Published June 27, 2013
The IRS’s offer in compromise program allows taxpayers to settle their tax liability for less than the amount, but the process to get to an agreed-upon amount is a long one. It’s not like haranguing over the price of a Dodge Dart with a used car salesperson. You don’t just call them up and say, “Hey I owe you $50,000, would you take $35,000?”
There is a set of stringent qualifications and guidelines to follow in order to qualify, and not everyone who owes a tax liability is eligible. The program is generally available to those suffering a hardship or in some cases when there is doubt as to liability.
In May 2012, the Fresh Start Program revised the qualifications and rules and made it easier to obtain an offer in compromise. Historically, the IRS accepts approximately 34% of all offers. So even if it’s easier to get one these days, you can see that pretty much 2 out of 3 offers are rejected. The reasons for rejection vary, but it’s usually because the taxpayer does not understand the game plan.
The IRS uses a strict formula for determining how much it will accept. Even if a taxpayer understands the formula, he or she may not understand how to arrive at the variables of the formula. The IRS will accept the value of the equity in assets plus the difference between a debtor’s monthly income and allowable expenses multiplied by a factor depending on other circumstances. There are allowable actual expenses and there are expenses based on “national averages.” For example, there is a national average, broken down by county, for housing and utilities. If a taxpayer’s actual expenses in this category are $2,200 per month, but he lives in a county where the IRS national average is $1,800 per month—that’s all the IRS allows to be claimed. The agency will reject an offer with a hidden admonition to move to less expensive quarters and use the difference to make payments on the tax bill. These are the considerations that usually cause an offer to be rejected.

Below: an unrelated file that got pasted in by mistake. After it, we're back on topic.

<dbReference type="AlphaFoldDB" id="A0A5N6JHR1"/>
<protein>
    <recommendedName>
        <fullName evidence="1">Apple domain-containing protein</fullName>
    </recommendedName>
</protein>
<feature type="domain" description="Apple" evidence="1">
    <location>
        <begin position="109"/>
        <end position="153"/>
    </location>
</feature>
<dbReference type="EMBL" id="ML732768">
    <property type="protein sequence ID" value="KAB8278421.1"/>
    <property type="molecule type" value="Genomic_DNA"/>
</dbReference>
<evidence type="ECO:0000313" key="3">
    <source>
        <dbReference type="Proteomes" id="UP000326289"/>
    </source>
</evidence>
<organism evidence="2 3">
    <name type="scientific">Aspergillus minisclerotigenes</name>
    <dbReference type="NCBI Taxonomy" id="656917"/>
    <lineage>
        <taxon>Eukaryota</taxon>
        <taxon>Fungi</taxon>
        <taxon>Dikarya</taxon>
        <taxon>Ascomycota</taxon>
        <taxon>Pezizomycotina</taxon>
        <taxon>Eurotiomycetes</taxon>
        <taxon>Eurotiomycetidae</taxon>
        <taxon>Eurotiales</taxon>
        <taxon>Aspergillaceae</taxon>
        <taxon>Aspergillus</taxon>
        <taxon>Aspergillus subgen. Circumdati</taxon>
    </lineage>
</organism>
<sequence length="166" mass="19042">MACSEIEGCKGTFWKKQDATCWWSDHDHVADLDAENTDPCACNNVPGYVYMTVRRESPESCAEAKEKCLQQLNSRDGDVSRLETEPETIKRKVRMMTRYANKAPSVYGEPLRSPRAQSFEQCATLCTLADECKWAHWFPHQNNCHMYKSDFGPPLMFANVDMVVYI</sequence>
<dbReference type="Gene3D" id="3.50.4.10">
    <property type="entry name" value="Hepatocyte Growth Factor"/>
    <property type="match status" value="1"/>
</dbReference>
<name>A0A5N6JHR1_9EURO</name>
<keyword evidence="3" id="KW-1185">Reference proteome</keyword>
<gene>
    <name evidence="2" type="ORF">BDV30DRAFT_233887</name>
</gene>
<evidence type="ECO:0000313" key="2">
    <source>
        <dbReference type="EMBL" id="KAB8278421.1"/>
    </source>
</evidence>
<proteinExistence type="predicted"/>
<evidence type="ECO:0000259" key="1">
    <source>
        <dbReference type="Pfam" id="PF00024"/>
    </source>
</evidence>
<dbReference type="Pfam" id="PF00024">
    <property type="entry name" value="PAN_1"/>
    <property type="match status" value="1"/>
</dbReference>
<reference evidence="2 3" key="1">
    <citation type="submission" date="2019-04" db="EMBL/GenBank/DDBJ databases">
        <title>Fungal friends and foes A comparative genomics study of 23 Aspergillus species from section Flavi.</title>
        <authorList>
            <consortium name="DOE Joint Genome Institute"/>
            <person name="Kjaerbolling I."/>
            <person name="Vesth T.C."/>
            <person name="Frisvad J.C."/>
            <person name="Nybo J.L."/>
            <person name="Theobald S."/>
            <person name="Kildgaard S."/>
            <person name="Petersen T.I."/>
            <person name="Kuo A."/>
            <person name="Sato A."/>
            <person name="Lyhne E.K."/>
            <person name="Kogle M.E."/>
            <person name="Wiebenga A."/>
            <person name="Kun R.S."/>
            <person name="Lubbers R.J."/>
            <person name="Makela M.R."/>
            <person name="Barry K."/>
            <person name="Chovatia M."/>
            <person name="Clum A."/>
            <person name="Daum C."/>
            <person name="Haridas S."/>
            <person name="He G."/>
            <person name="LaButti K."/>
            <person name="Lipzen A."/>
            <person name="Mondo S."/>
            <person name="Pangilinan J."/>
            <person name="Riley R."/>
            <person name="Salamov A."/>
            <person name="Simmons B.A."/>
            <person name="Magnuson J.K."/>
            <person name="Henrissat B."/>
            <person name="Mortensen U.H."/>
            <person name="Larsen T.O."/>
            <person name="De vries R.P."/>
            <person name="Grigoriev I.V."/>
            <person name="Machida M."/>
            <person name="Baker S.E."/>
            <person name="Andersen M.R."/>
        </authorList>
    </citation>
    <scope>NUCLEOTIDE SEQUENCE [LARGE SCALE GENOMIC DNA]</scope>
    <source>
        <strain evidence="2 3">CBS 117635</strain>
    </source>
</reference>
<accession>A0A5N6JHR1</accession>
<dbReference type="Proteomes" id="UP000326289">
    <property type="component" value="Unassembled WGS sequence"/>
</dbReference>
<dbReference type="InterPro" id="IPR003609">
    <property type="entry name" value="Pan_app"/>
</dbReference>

If an offer is rejected, the taxpayer will receive a letter, IRS Form 1271, and a report listing the basic reasons why it wasn’t accepted. For people who prepared and submitted the offer themselves, I would suggest that they visit a qualified tax professional to review the decision and determine if there is any way to salvage the offer. Find one who has experience in dealing with offers in compromise. After all, it’s a different ball game than tax preparation or even audit representation.
For people wanting to handle an appeal solo, the IRS has an OIC)-Online-Self-Help-Tool-(1)">On-Line Self-Help Tool for determining the best procedure to dealing with a rejected offer in compromise.
According to the IRS, taxpayers have 30 days to request an appeal of a rejected offer and they can request an appeals conference by preparing either a Form 13711, Request for Appeal of Offer in Compromise, or a separate letter with the following information included:
If a consumer made a deposit with the offer in compromise, it will be refunded unless it's authorized to be applied to the tax liability.